Trying to Define the Opportunity for Commerce on Facebook

Earlier this week, we wrote about how Payvment had launched a Facebook Mall, where consumers can shop among 50,000 retailers and add items to a single shopping cart.

The day the mall went live, Payvment said its customers’ sales quadrupled, compared to sales when they were limited to a shopping tab on their individual fan pages.

Now, Payvment’s competitor, Adgregate Markets, which also helps brands build storefronts on Facebook, is releasing data that helps define the size of the opportunity for e-commerce on Facebook.

In a study commissioned by Adgregate and conducted with the help of Webtrends, Adgregate looked at the impact of Facebook fan pages on traditional e-commerce sites.

To be sure, the idea of social commerce is so new, it’s difficult to give too much weight to early studies like these, but because everything on the topic is unknown, it’s worth taking the data into consideration.

Generally, what Adgregate found was that Facebook was generating a ton of visits to brands’ Facebook pages, providing an opportunity to convert the traffic into sales, especially as brands see visits to their traditional web sites shrink.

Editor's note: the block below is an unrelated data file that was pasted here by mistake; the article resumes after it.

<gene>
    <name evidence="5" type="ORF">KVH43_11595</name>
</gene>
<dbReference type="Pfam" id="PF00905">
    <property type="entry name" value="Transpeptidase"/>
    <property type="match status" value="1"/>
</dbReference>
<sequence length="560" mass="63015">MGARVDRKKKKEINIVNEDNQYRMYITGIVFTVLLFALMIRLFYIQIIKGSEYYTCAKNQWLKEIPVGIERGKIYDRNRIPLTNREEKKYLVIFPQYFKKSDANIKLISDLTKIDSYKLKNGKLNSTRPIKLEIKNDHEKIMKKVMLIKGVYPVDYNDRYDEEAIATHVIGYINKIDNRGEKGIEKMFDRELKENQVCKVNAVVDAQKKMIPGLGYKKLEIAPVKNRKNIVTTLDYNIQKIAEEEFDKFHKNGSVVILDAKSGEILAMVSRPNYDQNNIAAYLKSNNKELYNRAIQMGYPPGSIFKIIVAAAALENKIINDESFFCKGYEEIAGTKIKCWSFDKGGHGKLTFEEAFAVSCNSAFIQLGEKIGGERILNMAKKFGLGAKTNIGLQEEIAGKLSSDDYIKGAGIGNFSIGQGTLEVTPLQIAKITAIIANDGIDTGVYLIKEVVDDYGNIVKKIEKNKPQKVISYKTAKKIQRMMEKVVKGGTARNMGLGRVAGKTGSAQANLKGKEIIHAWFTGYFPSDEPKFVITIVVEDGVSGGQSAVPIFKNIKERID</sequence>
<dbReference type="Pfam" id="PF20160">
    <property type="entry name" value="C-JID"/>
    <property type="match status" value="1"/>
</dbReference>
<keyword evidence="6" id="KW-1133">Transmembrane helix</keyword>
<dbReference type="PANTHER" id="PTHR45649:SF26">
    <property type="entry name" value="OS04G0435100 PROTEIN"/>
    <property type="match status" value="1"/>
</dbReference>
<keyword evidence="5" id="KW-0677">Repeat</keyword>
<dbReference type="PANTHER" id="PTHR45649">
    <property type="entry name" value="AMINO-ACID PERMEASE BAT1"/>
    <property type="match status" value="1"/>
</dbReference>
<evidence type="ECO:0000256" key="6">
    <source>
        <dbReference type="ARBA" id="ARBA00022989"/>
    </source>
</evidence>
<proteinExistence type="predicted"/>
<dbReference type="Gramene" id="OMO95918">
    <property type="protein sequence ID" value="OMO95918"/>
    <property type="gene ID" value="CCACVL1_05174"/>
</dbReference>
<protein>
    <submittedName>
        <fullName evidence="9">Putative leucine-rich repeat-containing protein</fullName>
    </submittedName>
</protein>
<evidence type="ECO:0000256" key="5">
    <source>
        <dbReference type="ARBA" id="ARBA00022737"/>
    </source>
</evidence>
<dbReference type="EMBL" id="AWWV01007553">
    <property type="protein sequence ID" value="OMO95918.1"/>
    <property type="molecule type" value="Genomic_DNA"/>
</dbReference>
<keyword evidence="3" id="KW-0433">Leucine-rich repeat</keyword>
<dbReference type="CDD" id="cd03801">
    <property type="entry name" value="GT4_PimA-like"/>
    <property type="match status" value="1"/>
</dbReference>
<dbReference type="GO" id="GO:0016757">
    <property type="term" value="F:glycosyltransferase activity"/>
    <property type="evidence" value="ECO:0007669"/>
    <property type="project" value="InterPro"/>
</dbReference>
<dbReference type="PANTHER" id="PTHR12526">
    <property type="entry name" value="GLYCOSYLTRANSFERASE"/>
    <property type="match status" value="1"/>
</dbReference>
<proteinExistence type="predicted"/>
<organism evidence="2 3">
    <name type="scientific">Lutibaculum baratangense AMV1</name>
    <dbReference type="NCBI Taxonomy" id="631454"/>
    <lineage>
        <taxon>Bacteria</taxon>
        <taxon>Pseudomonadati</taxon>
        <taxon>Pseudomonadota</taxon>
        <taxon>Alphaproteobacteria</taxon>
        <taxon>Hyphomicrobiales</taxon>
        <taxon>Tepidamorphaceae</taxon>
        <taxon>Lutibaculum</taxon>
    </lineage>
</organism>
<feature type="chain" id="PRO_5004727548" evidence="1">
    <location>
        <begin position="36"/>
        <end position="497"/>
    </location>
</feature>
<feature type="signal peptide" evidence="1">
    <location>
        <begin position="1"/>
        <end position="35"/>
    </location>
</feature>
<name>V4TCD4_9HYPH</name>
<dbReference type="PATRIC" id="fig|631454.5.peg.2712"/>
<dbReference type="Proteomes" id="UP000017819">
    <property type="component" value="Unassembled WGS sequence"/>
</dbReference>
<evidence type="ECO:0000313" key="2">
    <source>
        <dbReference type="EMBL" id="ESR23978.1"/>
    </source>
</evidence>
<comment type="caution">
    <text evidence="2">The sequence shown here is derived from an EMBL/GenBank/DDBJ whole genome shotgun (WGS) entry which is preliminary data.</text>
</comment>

The study highlighted one example. Delta Airlines recently enabled customers to book tickets directly on its Facebook page. While traffic to Delta’s site lost more than a million unique visitors over a three month period, its Facebook page gained more than a 1,000 new fans.

The study analyzed the unique visits to the websites of the Fortune 100 as well as their Facebook fan pages.

    From Adgregate’s customer base, the study makes a number of conclusions:

• Following the launch of a Facebook store, wall posts generate on average 1,673 percent spikes in store traffic.

• Facebook stores on average generate a 17 percent social engagement rate (merchandise “likes” and “shares” per visitor).

• Facebook stores generated on average 5.9 pages views per visit.

• Facebook commerce conversion rates range from 2 to 4 percent, which is on par with e-Commerce websites.

• Average order value of $104 with 24 percent growth month-over-month (although this largely is dependent upon retail vertical).

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Just as the atom bomb was the weapon that was supposed to render war obsolete, the Internet seems like capitalism’s ultimate feat of self-destructive genius, an economic doomsday device rendering it impossible for anyone to ever make a profit off anything again. It’s especially hopeless for those whose work is easily digitized and accessed free of charge.

— Author Tim Kreider on not getting paid for one’s work